Some good news from Chester Zoo in the UK
It appears that a change of accommodation and diet in the life of a Hyacinthine Macaw has led to breeding success
Some good news from Chester Zoo in the UK. They have managed to breed a parent-reared young Hyacinthine Macaw. The parents named James Bond from his ring number and Miss Moneypenny, which had come from the USA in 1992, had hatched a chick previously, but it was hand-reared by the keepers at the zoo. It appears that a change of accommodation and diet has led to breeding success. The young macaw hatched in May, but has only recently left the next-box, where it was mainly cared for by the female. Neither the parents or their offspring are on public display.
Last weekend I attended the annual day seminar of the Fonds für bedrohte Papageien (Engl: Funds for Endnagered Parrots) - a parrot conservation group set up by parrot breeders and keepersin Germany under the auspices of the Munich-based ZGAP - Zoologische Gesellschaft für Arten- und Populationschutz (Engl: Zoological Society for Species and Population Conservation). This year it was held in the Dinosaur Museum located in the extensive grounds of the zoological and botanical gardens in Stuttgart, known as the Wilhelma. I had opportunity to visit the museum with its brilliantly staged dinosaur collection, the Natural History Museum and the zoo itself. The Natural History Museum is also based in another small palace in the grounds of the Wilhelma, where there is incidentally a growing breeding feral population of some 50 Amazon parrots, mainly Yellow-headed Amazons (Amazona o. oratrix). There were several species of parrot in the zoo, including Hyacinthine Macaws and Kakas from New Zealand, which are rarely seen in captivity.
The Natural History Museum was small, but like the Dinosaur Museum, also brilliantly staged. It had a small room dedicated to extinct species, which apart from a dodo skeleton included mounted specimens of a pair of Cape lions, a pair of Passenger Pigeons, a Giant Auk, a Caroline Parakeet and the finest thylacine or Tasmanian Wolf/Tiger I have ever seen. This species, which like the Glaucous Macaw is rumoured still to exist without any real evidence, is generally accepted to have become extinct in 1935 with the demise of the last remaining captive animal in Hobart Zoo, Tasmania. The specimen in Stuttgart, which looks like a female, was received by the museum there in 1899.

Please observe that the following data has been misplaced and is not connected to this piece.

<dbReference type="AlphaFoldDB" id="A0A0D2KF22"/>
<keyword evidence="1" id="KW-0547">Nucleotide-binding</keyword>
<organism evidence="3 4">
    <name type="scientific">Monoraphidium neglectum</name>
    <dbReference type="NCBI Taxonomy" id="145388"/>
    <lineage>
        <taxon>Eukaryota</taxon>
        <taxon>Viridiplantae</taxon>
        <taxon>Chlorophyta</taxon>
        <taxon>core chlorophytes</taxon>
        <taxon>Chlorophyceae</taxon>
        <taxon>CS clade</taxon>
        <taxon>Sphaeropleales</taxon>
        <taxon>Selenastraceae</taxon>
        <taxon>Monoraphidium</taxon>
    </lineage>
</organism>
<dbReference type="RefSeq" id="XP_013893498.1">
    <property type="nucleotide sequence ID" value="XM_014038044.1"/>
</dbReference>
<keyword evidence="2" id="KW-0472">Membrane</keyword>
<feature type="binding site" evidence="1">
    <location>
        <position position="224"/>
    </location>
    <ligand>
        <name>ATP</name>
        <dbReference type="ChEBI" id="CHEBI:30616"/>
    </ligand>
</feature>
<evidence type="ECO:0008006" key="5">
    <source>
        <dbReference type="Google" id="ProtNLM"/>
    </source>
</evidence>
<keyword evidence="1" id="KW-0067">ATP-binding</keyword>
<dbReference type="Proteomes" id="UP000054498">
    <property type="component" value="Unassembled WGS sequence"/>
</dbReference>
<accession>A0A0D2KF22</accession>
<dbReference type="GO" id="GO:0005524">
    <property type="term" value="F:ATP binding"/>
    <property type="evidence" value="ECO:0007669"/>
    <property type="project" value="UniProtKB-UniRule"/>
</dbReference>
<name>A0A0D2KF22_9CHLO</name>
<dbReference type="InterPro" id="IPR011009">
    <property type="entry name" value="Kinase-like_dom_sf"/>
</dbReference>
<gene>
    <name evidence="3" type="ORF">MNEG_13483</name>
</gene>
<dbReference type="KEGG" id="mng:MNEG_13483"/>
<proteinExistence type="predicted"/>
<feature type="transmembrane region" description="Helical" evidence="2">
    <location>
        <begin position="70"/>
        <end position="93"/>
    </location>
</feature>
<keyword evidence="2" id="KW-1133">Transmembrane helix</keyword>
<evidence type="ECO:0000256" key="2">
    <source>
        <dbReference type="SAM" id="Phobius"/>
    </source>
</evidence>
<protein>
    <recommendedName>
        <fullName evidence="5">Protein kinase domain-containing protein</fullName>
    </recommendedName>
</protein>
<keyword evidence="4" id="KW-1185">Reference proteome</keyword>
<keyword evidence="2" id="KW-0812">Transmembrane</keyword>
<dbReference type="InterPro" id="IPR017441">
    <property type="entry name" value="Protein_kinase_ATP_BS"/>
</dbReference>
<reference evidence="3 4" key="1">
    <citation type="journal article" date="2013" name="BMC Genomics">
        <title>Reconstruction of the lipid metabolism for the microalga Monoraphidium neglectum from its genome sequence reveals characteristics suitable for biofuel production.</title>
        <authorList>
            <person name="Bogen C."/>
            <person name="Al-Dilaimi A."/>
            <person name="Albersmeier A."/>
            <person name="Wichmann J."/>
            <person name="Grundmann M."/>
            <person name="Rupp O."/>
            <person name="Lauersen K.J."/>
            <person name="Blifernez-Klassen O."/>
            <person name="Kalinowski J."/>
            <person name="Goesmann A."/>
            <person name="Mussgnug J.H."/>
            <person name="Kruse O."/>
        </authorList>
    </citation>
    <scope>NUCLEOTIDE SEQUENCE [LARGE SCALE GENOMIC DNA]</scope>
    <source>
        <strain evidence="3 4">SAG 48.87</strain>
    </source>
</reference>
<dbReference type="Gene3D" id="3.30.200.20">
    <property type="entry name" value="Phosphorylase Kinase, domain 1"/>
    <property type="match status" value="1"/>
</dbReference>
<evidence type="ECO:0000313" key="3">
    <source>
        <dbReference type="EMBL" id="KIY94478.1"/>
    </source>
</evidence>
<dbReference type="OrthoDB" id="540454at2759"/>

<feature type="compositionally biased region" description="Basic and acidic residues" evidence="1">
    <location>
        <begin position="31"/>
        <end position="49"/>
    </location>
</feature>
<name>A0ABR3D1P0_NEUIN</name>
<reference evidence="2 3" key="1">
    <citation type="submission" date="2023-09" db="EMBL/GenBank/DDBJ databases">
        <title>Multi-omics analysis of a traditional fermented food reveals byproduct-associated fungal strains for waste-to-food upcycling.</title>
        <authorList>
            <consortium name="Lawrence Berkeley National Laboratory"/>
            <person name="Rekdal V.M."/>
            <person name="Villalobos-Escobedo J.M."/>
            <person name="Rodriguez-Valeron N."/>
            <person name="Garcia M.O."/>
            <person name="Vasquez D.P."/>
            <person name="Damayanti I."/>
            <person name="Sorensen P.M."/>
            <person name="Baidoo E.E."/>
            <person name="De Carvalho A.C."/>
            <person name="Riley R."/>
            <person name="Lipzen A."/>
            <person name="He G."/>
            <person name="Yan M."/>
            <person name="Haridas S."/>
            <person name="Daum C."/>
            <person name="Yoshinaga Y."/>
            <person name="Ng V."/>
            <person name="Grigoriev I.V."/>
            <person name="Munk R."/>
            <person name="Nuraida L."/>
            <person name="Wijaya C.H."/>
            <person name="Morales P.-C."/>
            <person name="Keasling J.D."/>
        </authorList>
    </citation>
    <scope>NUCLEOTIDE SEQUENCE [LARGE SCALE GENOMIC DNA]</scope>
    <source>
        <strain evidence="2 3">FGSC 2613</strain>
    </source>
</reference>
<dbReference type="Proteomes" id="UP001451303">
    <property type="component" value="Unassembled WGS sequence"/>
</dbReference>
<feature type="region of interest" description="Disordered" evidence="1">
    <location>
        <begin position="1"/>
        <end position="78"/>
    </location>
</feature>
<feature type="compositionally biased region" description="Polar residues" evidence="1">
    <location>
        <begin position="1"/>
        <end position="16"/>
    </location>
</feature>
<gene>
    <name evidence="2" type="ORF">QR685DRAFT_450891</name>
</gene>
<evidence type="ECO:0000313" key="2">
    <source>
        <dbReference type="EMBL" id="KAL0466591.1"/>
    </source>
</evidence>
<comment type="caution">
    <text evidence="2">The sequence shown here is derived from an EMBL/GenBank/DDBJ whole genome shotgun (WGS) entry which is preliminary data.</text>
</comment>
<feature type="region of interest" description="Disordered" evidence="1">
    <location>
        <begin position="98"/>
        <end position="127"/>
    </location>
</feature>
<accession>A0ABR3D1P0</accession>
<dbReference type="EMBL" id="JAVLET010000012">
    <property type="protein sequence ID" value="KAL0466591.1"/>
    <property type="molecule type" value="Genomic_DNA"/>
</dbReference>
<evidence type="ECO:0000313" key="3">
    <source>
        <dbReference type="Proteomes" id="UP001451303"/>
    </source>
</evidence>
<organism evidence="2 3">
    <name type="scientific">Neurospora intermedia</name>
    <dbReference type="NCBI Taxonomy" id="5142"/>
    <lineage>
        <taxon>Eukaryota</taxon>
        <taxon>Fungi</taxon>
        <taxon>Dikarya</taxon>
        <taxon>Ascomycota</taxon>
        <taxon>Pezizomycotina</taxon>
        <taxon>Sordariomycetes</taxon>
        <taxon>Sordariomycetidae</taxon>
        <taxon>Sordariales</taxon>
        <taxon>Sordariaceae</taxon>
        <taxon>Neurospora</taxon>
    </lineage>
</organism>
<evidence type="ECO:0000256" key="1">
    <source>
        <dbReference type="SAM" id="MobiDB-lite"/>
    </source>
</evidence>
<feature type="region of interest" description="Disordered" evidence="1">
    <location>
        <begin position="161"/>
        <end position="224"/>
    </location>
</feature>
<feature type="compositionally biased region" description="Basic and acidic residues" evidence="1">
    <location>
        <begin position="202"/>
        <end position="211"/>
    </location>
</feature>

In Germany preparations have begun for this year's Ornithea show, which will be held in the Cologne suburb of Porz-Zündorf from 31st October to 2nd November. This show, which is organised by the local bird breeders' group in the secondary school hall there features birds bred in aviculture in planted aviaries and large exhibition cages with water features and rock formations. Lastyear's show had 108 such enclosures with some 500 native and exotic birds from 185 species and sub-species ranging from soft-bills through parrots to owls and small raptors. A list of the birds shown last year can found on the club's website. The birds are displayed in as natural an environment as possible and are not offered for sale. There is a one-day seminar on the Saturday to which well-known speakers are invited, but these are held in German.
Finally the 2nd Aviary convention will be held at Jurong Bird Park in Singapore in mid-November. Held every four years internationally known speakers talk on a range of topics.